By the way, if you haven’t already done so, then click the logo below to cast your vote for the Sitka Farmers Market in the “Love Your Farmers Market” contest, sponsored by Care2.com and LocalHarvest.org.
The contest will award the voters’ favorite farmers market the grand prize, which could go a long way toward helping the Sitka Farmers Market support local family farmers and gardeners provide Sitka with fresh, healthy, locally grown food. Voting opened on June 19 and closes on Sept. 17. In addition to the $5,000 grand prize for the top farmers market, there are several other prizes including weekly $250 prizes for a random market and some prizes for voters (tote bags, $50 prizes for top recruiters to spend at their market, etc.). We appreciate your vote.
Screenshot of First Alaskans magazine article on healthy berries
The August/September 2009 issue of First Alaskans magazine — a statewide magazine of Native business, culture and lifestyle — features an article called “Health Numbers of Berries: Antitoxidant calculations show which ones are best.” This article isn’t posted on the First Alaskans magazine Web site, so a scanned black-and-white PDF version is available by clicking here. The article also includes a recipe for Blueberry Buckle.
For more information about healthy berries, the Far North Science news service, written and edited by Doug O’Harra, about news, research and natural acts from Alaska, released a 2007 story called “Alaska Blueberries: Brain Food” (click here to see the article as published in The Alaska Report). The article includes a link to a 2006 report on extremely high antitoxidant rates in a variety of Alaska berries by University of Alaska Fairbanks researcher Patricia Holloway
Screenshot from the Farm-To-Consumer Legal Defense Fund site with the Sitka Farmers Market story
The Daily Sitka Sentinel article from mid-July previewing this year’s series of Sitka Farmers Market events continues to make the rounds of publications in the Lower 48. Click here to see the article posted on the Farm-To-Consumer Legal Defense Fund site.
The article also made its way to the Gazette-Times of Corvallis, Ore. (click here to see the article).
Screenshot of the Sitka Farmers Market article in the Gazette-Times of Corvallis, Ore.
(Photo courtesy of Klas Stolpe/Juneau Empire) Bill Ehlers, assistant gardener at the Jensen-Olson Arboretum in Juneau, holds a Tlingít potato next to some borage plant flowers.
The Juneau Empire on Monday (click here) ran a nice photo package of a sustainable harvest camp at the Jensen-Olson Arboretum in Juneau that was hosted by the 4-H program run by UAF Cooperative Extension Service and the Alaska Department of Fish & Game. The photos feature several children harvesting “Maria’s Potatoes,” a type of Tlingít potato grown from seed potatoes that originally came from deceased Tlingít elder Maria Miller’s garden in Klukwan. These fingerling potatoes do well in Southeast Alaska’s rainy climate and have been around for hundreds of years. The story link above has a link to an audio slideshow by Juneau Empire photographer Michael Penn. The slideshow is worth watching.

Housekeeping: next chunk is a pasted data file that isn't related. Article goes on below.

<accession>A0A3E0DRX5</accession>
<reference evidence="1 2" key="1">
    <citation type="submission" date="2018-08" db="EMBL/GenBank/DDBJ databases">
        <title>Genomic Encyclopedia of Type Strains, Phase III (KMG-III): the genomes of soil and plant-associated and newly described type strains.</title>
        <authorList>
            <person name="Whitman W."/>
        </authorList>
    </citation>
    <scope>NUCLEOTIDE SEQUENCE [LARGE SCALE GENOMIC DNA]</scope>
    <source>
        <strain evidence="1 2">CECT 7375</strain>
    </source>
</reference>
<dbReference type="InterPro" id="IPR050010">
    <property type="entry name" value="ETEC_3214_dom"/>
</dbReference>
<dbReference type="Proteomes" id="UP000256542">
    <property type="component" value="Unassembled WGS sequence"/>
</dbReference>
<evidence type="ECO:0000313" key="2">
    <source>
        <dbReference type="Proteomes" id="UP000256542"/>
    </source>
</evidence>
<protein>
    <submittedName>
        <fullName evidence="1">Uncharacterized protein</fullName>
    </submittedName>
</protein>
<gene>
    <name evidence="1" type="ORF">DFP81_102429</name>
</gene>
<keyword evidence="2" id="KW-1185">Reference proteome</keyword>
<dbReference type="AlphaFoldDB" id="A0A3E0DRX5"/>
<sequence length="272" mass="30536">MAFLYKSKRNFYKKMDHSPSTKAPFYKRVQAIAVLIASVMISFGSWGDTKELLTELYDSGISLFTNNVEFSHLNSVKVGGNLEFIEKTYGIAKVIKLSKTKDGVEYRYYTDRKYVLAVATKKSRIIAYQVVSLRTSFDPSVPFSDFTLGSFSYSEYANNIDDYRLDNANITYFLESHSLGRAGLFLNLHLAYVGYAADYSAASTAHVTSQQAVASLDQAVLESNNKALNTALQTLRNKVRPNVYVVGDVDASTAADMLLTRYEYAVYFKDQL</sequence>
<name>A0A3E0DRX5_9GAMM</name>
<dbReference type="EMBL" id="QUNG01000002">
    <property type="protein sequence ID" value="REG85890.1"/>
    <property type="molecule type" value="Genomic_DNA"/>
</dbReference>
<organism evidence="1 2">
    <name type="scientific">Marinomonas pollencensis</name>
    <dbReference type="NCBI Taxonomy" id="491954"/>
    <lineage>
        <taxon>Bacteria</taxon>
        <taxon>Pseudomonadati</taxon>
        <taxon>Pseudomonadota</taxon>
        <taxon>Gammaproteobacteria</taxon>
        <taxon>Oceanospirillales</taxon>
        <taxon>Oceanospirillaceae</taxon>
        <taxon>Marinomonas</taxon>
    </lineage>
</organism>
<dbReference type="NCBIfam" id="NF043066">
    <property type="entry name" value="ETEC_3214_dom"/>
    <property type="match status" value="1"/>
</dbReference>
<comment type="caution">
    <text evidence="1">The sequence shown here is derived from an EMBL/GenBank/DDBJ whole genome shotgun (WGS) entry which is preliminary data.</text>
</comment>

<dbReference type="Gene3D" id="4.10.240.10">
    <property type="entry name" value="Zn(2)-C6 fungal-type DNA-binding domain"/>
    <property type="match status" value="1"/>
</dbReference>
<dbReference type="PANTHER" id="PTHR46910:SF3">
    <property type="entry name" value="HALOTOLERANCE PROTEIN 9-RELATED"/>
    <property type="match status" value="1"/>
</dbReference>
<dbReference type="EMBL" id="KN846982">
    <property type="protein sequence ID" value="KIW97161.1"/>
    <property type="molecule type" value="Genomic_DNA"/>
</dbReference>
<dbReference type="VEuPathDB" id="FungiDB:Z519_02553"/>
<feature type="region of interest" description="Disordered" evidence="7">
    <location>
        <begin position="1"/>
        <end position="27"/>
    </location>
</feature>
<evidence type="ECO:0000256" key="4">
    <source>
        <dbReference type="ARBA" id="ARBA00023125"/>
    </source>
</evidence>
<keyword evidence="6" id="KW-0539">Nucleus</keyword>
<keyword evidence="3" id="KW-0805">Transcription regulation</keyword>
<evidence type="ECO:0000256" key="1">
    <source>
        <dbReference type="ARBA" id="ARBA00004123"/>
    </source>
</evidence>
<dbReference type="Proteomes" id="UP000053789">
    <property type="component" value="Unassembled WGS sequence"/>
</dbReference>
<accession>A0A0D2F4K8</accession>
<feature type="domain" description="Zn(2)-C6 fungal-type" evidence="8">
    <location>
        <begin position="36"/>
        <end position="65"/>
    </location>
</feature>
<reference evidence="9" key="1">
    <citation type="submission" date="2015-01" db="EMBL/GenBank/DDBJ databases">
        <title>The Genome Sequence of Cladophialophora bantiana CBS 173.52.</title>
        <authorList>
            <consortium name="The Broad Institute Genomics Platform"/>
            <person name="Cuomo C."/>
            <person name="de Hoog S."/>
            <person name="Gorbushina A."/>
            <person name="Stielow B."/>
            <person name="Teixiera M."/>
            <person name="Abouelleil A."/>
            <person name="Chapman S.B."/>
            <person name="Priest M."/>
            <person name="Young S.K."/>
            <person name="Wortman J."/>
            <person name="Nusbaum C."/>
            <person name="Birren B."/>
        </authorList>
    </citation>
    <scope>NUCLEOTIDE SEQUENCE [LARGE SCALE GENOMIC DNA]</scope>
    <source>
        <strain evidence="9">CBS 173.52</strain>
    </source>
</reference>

By the way, click here to read more about the Tlingít potato posted on the Sitka Local Foods Network site about three weeks ago. Elizabeth Kunibe did want to clarify that in the link to the Chilkat Valley News story she is misquoted so it appears that she “discovered” the Ozette potato (another Native American variety). She said she is not the discoverer.
Kunibe also said the Tlingít potatoes can be sold, but for food only and not for seed. Some of them contain potato viruses, transmitted by vectors, that can affect the soil and other varieties of potatoes. She said when people buy seed potatoes, they need to make sure they have “clean seed” or “virus-free seed” before they plant. She said potato viruses do not affect humans who eat the potatoes, but we need to use clean seed to keep the viruses from destroying crops (like what happened in the Irish potato famine). She said the UAF Cooperative Extension Service, which has offices in Sitka and Juneau, may have more information on how to find virus-free seed potatoes.
Kunibe, who made a presentation on Tlingít potatoes and traditional gardening in Sitka last year, is hoping to schedule another trip to Sitka for a future presentation. Kunibe also wanted share this link from the USDA Agricultural Research Service about newly discovered nutritional benefits of potatoes, especially in regards to phytochemicals and cancer prevention.